The night before, she had won the Turner Prize, but yesterday morning Tomma Abts' composure was such that you wondered how she'd look if she hadn't won. The 38-year-old German painter was pleased by the result, of course. But she didn't think it changed anything. "It's nice," she said, in a mild, pleasant voice as she lifted her shoulders in the international sign for "whatever".
Abts' win on Monday night has been widely interpreted as the Turner Prize correcting itself. As well as being the first woman and the first painter to win the prize in almost a decade, after years of artists with personas as feverishly worked upon as their art, here was someone about whom we knew practically nothing: 38 years old, from Kiel in Germany but resident in London for the past 12 years, and (rumour had it) the former girlfriend of Chris Ofili - that's pretty much it. Efforts to extract more would, as you will see, be a painful experience. We meet around the corner from Abts' studio in Clerkenwell, which she has occupied since she first came to London on a grant. She had been living in Berlin, doing a mixed media art course in which she had concentrated mainly on film - "structuralist films" - while doing her own painting on the side. The Berlin art scene at that time was a little "sleepy", she says, whereas London was just starting to swing with the YBA movement. Abts moved to the city not because she wanted to join in - she's not really a joining-in kind of gal - but rather to enjoy, at a tangent, the energy and interest in art that it generated. "It's quite nice to have that bit of distance, to have my own personal space to develop my work," she says.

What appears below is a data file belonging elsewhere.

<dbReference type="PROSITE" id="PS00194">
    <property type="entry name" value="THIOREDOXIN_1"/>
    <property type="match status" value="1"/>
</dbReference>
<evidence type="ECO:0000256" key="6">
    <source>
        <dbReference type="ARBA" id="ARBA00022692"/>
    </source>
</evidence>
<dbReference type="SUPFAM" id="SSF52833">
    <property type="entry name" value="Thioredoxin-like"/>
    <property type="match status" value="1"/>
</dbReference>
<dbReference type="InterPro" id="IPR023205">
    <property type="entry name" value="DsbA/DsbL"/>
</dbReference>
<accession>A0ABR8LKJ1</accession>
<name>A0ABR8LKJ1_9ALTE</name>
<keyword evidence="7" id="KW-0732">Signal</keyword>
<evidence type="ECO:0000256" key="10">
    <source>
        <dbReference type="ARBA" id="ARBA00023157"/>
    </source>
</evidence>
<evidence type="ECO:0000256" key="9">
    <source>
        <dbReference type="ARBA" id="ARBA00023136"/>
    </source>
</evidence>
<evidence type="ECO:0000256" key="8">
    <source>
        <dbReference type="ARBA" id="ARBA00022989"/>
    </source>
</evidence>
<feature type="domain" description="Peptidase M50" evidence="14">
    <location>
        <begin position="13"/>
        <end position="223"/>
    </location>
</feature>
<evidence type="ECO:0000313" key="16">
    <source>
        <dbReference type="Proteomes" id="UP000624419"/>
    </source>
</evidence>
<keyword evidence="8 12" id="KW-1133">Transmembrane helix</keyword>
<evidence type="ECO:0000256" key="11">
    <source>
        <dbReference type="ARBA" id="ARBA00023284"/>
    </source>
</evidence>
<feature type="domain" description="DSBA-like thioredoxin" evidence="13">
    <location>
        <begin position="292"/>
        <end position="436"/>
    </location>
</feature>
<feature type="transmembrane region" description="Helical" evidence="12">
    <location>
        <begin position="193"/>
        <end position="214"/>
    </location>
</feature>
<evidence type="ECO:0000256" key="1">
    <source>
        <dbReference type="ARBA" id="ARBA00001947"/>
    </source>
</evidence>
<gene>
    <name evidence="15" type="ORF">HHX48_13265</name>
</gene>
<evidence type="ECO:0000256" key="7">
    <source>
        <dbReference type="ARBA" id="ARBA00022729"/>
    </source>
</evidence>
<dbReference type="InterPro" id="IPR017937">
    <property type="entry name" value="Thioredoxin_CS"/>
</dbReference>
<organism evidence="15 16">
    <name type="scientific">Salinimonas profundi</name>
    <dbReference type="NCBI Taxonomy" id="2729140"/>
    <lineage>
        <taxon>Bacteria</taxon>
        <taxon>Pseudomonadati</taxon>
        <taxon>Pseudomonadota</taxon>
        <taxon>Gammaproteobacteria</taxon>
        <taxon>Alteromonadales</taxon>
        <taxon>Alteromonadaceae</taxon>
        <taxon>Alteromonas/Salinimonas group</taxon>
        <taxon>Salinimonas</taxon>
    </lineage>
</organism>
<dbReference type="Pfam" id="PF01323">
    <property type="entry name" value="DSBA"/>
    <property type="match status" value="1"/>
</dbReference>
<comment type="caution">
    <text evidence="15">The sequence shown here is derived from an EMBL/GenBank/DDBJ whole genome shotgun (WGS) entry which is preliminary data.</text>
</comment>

For a couple of years she got by on the arts grant, and then was forced to find work. "I had strange jobs, like telephone marketing type jobs for German companies." It was only four years ago that she was able to live solely off her art, and it was a huge relief finally to give up the day jobs.
Abts has never had formal training in fine art and hasn't taken a painting lesson in her life. The town she grew up in was "not very exciting" - she summarises its main features as "sea" and "nice landscape" - but the idea that news of her win might appear in the local paper makes her smile broadly. Abts' parents still live in Kiel and told her proudly that she had made the national news in Germany on Monday night. They have always encouraged her, she says, and her upbringing was "very free." I ask if her parents do anything artistic.
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